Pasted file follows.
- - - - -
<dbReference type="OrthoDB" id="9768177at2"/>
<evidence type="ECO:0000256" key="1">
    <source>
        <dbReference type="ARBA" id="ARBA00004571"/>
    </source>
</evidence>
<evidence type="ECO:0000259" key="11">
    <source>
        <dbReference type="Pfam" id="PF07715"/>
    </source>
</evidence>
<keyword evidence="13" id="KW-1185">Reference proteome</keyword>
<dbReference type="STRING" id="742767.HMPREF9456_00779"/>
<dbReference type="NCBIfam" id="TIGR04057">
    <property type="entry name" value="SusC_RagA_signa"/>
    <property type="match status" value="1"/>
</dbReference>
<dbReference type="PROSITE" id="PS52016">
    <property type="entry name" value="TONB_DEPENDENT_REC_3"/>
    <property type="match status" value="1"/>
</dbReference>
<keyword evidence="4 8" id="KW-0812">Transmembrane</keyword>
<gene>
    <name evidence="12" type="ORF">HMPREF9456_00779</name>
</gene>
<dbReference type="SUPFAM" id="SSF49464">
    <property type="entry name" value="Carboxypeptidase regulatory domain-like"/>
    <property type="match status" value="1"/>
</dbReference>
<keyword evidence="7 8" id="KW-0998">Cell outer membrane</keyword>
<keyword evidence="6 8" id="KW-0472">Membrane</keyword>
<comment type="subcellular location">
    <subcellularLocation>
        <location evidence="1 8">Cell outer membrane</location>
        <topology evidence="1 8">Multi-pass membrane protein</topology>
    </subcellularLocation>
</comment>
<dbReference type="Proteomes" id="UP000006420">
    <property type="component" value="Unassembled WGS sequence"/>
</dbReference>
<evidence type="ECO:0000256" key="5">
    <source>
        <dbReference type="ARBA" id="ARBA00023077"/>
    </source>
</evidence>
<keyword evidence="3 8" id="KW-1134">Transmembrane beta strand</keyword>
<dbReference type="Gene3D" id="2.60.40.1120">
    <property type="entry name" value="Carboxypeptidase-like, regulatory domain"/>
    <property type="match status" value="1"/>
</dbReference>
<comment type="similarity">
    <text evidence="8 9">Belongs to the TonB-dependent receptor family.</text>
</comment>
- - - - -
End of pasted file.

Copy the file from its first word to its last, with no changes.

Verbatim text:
<dbReference type="OrthoDB" id="9768177at2"/>
<evidence type="ECO:0000256" key="1">
    <source>
        <dbReference type="ARBA" id="ARBA00004571"/>
    </source>
</evidence>
<evidence type="ECO:0000259" key="11">
    <source>
        <dbReference type="Pfam" id="PF07715"/>
    </source>
</evidence>
<keyword evidence="13" id="KW-1185">Reference proteome</keyword>
<dbReference type="STRING" id="742767.HMPREF9456_00779"/>
<dbReference type="NCBIfam" id="TIGR04057">
    <property type="entry name" value="SusC_RagA_signa"/>
    <property type="match status" value="1"/>
</dbReference>
<dbReference type="PROSITE" id="PS52016">
    <property type="entry name" value="TONB_DEPENDENT_REC_3"/>
    <property type="match status" value="1"/>
</dbReference>
<keyword evidence="4 8" id="KW-0812">Transmembrane</keyword>
<gene>
    <name evidence="12" type="ORF">HMPREF9456_00779</name>
</gene>
<dbReference type="SUPFAM" id="SSF49464">
    <property type="entry name" value="Carboxypeptidase regulatory domain-like"/>
    <property type="match status" value="1"/>
</dbReference>
<keyword evidence="7 8" id="KW-0998">Cell outer membrane</keyword>
<keyword evidence="6 8" id="KW-0472">Membrane</keyword>
<comment type="subcellular location">
    <subcellularLocation>
        <location evidence="1 8">Cell outer membrane</location>
        <topology evidence="1 8">Multi-pass membrane protein</topology>
    </subcellularLocation>
</comment>
<dbReference type="Proteomes" id="UP000006420">
    <property type="component" value="Unassembled WGS sequence"/>
</dbReference>
<evidence type="ECO:0000256" key="5">
    <source>
        <dbReference type="ARBA" id="ARBA00023077"/>
    </source>
</evidence>
<keyword evidence="3 8" id="KW-1134">Transmembrane beta strand</keyword>
<dbReference type="Gene3D" id="2.60.40.1120">
    <property type="entry name" value="Carboxypeptidase-like, regulatory domain"/>
    <property type="match status" value="1"/>
</dbReference>
<comment type="similarity">
    <text evidence="8 9">Belongs to the TonB-dependent receptor family.</text>
</comment>